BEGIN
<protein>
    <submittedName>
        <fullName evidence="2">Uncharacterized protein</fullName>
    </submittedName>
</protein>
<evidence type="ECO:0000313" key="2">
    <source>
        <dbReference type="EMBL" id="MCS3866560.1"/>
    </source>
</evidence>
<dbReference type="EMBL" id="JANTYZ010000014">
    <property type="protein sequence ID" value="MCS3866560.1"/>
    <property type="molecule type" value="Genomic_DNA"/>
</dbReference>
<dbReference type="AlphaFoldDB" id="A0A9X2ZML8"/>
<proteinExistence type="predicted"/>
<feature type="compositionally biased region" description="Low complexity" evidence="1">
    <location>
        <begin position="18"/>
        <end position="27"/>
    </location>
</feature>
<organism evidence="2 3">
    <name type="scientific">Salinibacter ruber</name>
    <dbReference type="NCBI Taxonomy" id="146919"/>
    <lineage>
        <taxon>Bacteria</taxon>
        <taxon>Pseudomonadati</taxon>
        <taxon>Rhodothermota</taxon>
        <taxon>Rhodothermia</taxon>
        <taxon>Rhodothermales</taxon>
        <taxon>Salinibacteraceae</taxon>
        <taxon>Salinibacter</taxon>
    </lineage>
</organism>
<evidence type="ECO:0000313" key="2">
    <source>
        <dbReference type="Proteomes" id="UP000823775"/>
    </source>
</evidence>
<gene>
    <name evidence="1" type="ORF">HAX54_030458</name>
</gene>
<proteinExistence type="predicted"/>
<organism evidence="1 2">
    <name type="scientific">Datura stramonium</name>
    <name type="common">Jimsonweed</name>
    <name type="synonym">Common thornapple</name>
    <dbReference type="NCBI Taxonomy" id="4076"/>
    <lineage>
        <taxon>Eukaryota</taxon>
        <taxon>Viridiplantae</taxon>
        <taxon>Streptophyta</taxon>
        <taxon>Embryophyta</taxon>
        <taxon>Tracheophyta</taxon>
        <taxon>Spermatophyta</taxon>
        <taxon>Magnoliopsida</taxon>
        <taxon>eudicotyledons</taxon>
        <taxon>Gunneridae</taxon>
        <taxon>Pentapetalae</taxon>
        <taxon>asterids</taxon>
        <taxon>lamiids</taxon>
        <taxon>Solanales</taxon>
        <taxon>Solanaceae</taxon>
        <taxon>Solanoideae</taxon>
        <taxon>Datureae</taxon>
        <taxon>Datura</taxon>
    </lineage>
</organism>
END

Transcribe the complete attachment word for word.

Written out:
<protein>
    <submittedName>
        <fullName evidence="2">Uncharacterized protein</fullName>
    </submittedName>
</protein>
<evidence type="ECO:0000313" key="2">
    <source>
        <dbReference type="EMBL" id="MCS3866560.1"/>
    </source>
</evidence>
<dbReference type="EMBL" id="JANTYZ010000014">
    <property type="protein sequence ID" value="MCS3866560.1"/>
    <property type="molecule type" value="Genomic_DNA"/>
</dbReference>
<dbReference type="AlphaFoldDB" id="A0A9X2ZML8"/>
<proteinExistence type="predicted"/>
<feature type="compositionally biased region" description="Low complexity" evidence="1">
    <location>
        <begin position="18"/>
        <end position="27"/>
    </location>
</feature>
<organism evidence="2 3">
    <name type="scientific">Salinibacter ruber</name>
    <dbReference type="NCBI Taxonomy" id="146919"/>
    <lineage>
        <taxon>Bacteria</taxon>
        <taxon>Pseudomonadati</taxon>
        <taxon>Rhodothermota</taxon>
        <taxon>Rhodothermia</taxon>
        <taxon>Rhodothermales</taxon>
        <taxon>Salinibacteraceae</taxon>
        <taxon>Salinibacter</taxon>
    </lineage>
</organism>
<evidence type="ECO:0000313" key="2">
    <source>
        <dbReference type="Proteomes" id="UP000823775"/>
    </source>
</evidence>
<gene>
    <name evidence="1" type="ORF">HAX54_030458</name>
</gene>
<proteinExistence type="predicted"/>
<organism evidence="1 2">
    <name type="scientific">Datura stramonium</name>
    <name type="common">Jimsonweed</name>
    <name type="synonym">Common thornapple</name>
    <dbReference type="NCBI Taxonomy" id="4076"/>
    <lineage>
        <taxon>Eukaryota</taxon>
        <taxon>Viridiplantae</taxon>
        <taxon>Streptophyta</taxon>
        <taxon>Embryophyta</taxon>
        <taxon>Tracheophyta</taxon>
        <taxon>Spermatophyta</taxon>
        <taxon>Magnoliopsida</taxon>
        <taxon>eudicotyledons</taxon>
        <taxon>Gunneridae</taxon>
        <taxon>Pentapetalae</taxon>
        <taxon>asterids</taxon>
        <taxon>lamiids</taxon>
        <taxon>Solanales</taxon>
        <taxon>Solanaceae</taxon>
        <taxon>Solanoideae</taxon>
        <taxon>Datureae</taxon>
        <taxon>Datura</taxon>
    </lineage>
</organism>